This category contains postings about the largest newspapers in America. For other papers, look under "Regional News" for each state.

Since early April, the New York Times has presented a weekly "Red Century" series of op-eds dedicated to "Exploring the history and legacy of Communism, 100 years after the Russian Revolution" in 1917. The competition for the worst "communism wasn't all that bad" entry was pretty close until Saturday (seen in Sunday's print edition), when Kristen R. Ghodsee, a University of Pennsylvania professor of Russian and East European studies, told readers that "Women Had Better Sex Under Socialism," and deigned to tell us why.


The national press could barely hide its glee in June 2016 when Philadelphia passed a "soda tax" of 1.5 cents per ounce levied against non-alcoholic beverages containing "any form of artificial sugar substitute, including stevia, aspartame, sucralose, neotame, acesulfame potassium (Ace-K), saccharin, and advantame." Now that the predictions of opponents have virtually all come to pass, accompanied by unintended consequences even they didn't anticipate, the national press is barely interested.


On Tuesday morning, the Associated Press left no doubt that it does not want to see detailed news of the outrageous United Auto Workers-Fiat Chrysler training scandal spread beyond Metro Detroit. In an unbylined item which digested far longer reports seen at Detroit's major newspapers down to five paragraphs, the wire service kept the union out of its headline, failed to mention the union until the fourth paragraph, and omitted almost all of the details which caused a Chrysler financial analyst to plead guilty to his role in the conspiracy.


On Friday, in an op-ed which made the paper's print edition, David Brooks, the alleged conservative commentator at the New York Times, surprised more than a few people by calling for Google CEO Sundar Pichai to resign over his awful handling of now ex-employee James Damore's "Echo Chamber" document. Brooks identified the five key players in the drama, and directed sharp criticism at three of them: Google's diversity officer, the press, and ultimately Pichai.


Washington Post columnist Dana Milbank's vicious, mean-spirited attacks on Donald Trump, Republicans, and conservatives have become so predictable and trite that they're barely worthy of attention, no matter how shrill his rhetoric. The unhinged Milbank is of course entitled to his opinions, but in his latest column on Friday, he tried to promote an obvious falsehood as an indisputable fact, claiming in his column's headline that "There’s no such thing as a Trump Democrat."


Bari Weiss is a staff editor in the opinion section at the New York Times. Like many women, she was initially enthused by the Women's March movement which began after President Donald Trump's inauguration. Since then she has, for many good reasons, become disillusioned. She detailed that disillusionment in a Tuesday op-ed which clearly runs against the grain at the Times, and received predictable, name-calling blowback from a Women's March leader who pretended that they and their movement are non-violent. It isn't, and they aren't.


The Washington Post published Sunday about going on a tour backed by the US-designated terrorist group Hezbollah. With no counterbalance to the propaganda-laced piece, titled "Hezbollah takes journalists in Lebanon on a tour to prove Trump wrong," the article was anything but news.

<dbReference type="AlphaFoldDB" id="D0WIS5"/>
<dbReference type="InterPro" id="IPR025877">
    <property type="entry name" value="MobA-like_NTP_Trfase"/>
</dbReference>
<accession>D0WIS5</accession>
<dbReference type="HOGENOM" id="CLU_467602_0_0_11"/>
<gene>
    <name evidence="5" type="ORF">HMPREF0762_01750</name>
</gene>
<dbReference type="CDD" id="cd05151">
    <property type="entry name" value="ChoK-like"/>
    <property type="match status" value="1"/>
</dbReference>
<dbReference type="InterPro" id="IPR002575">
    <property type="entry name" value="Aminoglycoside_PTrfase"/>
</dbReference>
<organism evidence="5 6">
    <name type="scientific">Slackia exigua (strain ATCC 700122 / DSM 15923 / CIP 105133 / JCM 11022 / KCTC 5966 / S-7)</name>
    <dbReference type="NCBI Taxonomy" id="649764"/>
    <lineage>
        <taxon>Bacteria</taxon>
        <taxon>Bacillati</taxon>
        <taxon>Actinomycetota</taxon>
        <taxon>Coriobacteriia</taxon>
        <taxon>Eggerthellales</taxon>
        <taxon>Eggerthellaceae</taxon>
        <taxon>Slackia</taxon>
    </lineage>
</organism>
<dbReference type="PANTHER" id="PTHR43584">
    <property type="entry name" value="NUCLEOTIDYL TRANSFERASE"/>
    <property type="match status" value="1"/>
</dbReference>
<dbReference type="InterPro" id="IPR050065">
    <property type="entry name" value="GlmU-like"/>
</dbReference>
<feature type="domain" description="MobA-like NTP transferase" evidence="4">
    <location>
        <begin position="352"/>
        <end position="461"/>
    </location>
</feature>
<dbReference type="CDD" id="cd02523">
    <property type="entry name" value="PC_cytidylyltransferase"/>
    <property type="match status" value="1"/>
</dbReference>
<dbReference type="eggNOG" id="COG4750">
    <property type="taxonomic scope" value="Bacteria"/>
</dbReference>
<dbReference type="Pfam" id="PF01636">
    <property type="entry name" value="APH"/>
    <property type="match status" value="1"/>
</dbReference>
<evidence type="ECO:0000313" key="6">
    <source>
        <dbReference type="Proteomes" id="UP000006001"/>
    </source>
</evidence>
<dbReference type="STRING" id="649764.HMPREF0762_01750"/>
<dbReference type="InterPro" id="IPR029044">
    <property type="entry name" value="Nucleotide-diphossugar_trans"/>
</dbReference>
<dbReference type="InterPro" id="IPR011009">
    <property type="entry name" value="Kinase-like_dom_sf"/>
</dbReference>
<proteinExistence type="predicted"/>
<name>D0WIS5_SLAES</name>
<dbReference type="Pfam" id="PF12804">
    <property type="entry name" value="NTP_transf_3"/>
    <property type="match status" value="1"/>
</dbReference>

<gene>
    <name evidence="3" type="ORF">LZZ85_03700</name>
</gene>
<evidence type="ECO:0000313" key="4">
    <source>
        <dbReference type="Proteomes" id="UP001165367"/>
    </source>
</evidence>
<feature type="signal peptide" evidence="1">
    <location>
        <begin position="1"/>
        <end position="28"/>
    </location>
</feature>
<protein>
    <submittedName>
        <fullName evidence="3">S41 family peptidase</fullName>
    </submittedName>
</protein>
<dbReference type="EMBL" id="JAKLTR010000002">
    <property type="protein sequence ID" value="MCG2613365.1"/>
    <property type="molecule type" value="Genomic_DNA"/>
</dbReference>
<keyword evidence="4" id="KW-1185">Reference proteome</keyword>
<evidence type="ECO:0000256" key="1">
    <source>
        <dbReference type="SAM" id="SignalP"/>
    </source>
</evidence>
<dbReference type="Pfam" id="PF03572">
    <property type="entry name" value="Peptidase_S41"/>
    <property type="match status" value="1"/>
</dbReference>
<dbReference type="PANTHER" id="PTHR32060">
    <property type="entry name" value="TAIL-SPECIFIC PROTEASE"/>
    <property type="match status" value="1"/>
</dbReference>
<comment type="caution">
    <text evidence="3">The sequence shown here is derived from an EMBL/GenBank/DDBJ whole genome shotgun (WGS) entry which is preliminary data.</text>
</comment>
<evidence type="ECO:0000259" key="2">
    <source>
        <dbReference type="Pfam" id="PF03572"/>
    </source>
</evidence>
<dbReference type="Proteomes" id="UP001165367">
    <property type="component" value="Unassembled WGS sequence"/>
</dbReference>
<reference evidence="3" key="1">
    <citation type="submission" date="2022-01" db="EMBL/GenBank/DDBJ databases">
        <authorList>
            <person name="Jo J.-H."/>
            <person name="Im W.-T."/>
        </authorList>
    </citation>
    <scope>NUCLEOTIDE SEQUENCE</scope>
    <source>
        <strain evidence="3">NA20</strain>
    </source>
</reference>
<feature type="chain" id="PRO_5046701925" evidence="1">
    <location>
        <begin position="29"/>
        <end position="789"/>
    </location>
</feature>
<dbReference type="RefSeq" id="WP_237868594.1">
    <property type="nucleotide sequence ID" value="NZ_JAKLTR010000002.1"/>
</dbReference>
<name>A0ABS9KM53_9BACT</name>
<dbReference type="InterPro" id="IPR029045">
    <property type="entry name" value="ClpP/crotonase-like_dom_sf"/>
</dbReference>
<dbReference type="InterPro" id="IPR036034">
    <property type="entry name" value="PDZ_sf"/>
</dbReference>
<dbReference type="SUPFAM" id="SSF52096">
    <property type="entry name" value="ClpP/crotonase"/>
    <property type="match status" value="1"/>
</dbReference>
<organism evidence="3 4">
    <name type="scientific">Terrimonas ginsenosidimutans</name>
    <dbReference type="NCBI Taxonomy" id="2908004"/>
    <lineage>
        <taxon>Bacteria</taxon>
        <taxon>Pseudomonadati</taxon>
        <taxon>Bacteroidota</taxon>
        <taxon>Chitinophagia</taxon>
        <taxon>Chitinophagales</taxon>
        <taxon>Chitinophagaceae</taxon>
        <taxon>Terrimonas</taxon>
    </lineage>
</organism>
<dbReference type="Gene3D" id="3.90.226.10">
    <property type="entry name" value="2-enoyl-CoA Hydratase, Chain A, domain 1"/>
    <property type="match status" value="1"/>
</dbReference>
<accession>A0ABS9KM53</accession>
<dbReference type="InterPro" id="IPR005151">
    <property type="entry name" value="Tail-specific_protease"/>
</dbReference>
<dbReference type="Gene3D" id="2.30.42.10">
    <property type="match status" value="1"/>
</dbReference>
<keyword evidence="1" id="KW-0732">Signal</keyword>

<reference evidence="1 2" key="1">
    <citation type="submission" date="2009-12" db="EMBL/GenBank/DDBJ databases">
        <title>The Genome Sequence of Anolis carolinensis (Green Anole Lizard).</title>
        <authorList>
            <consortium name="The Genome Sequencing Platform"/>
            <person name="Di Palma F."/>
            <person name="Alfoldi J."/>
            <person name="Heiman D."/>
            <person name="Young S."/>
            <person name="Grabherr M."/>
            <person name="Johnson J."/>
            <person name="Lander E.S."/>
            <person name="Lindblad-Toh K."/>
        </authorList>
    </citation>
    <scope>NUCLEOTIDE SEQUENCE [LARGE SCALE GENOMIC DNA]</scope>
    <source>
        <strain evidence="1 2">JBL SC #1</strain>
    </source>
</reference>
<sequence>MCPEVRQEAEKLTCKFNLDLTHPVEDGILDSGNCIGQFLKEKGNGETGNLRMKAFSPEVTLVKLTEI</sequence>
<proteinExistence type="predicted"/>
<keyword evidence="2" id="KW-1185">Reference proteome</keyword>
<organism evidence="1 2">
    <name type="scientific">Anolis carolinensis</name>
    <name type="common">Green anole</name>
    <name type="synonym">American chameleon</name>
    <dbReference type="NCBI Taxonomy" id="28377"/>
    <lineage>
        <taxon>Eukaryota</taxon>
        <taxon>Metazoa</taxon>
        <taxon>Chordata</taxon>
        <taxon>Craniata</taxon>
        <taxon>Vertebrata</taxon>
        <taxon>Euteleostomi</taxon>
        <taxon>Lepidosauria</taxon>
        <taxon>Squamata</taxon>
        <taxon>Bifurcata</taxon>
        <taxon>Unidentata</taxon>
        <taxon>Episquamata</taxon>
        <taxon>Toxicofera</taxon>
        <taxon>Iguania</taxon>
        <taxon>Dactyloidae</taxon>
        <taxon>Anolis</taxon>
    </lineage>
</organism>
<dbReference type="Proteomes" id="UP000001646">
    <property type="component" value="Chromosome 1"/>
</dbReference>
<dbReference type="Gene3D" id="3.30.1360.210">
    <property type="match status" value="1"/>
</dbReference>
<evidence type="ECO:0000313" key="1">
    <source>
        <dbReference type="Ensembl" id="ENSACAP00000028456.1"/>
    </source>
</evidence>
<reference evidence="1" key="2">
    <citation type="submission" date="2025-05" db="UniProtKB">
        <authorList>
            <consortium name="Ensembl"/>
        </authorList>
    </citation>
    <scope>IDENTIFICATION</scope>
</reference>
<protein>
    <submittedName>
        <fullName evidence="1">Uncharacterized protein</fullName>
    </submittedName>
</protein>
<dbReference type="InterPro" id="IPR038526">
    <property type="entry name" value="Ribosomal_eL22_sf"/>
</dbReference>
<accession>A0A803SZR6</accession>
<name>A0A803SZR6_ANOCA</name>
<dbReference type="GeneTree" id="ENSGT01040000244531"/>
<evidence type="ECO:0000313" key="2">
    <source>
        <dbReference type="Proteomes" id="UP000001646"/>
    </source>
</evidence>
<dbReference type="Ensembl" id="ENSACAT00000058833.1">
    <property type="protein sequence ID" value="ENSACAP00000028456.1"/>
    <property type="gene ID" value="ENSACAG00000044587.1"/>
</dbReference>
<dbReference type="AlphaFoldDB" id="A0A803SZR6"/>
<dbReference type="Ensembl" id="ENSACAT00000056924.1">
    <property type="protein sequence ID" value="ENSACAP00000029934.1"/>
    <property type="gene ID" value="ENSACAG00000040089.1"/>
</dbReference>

The establishment press and the left began to build a template after the September 11, 2001 terrorist attacks in the U.S. Their argument, which eventually gained traction with protest movements during the Iraq War, claimed that any serious attempt to kill, imprison, expel, or otherwise punish terrorists would only help the enemy recruit more terrorists. A CNN reporter and an opinion writer are now claiming that an equivalent of this bogus argument should apply to the attempt to rid the nation of the scourge of the MS-13 gang.


The first news reports of House IT staffer Imran Awan's Monday arrest "for attempting to flee the country and (being) charged with bank fraud" came out on Tuesday night. The New York Times did not file a related story until Friday afternoon, roughly 72 hours later, for Saturday's print edition. Reporter Nicholas Fandos's Page A18 item is one of the most obvious and disgraceful attempts at misdirection and reality avoidance one will ever see, starting with its headline, which, incredibly, makes it appear as if this scandal, which the Democratic Party entirely owns, involves President Donald Trump.


On Wednesday, White House Press Secretary Sarah Huckabee Sanders read a letter from a Stockton, California boy named Dylan Harbin, whose nickname is "Pickle." Almost immediately, "Pickle Truthers" in the Trump-deranged media who couldn't imagine that a 9 year-old could really have written such a letter embarked on an exhaustive boyhunt to verify Pickle's existence.


When the establishment press isn't criticizing center-right outlets as fact-challenged and not objective, it's dismissing them as irrelevant and unimportant. If that's really the case, that would lead one to wonder why a seasoned New York Times reporter was bothering to look at a story published at Breitbart.com, let alone tweeting his breathtaking ignorance about the content of that report's first two sentences.


Last September, as I noted in a NewsBusters post, the Washington Post published a column by feminist freelancer Jody Allard, who used her perch to publicly shame her sons, lamenting how they were "blind to rape culture." Last week, facing criticism for continuing to expose her parent-child struggles and her sons' apparently unacceptable worldviews, she went to Medium.com to explain why she's not letting up. Those who continue to carry her columns need to be asked how they can justify continuing to enable her.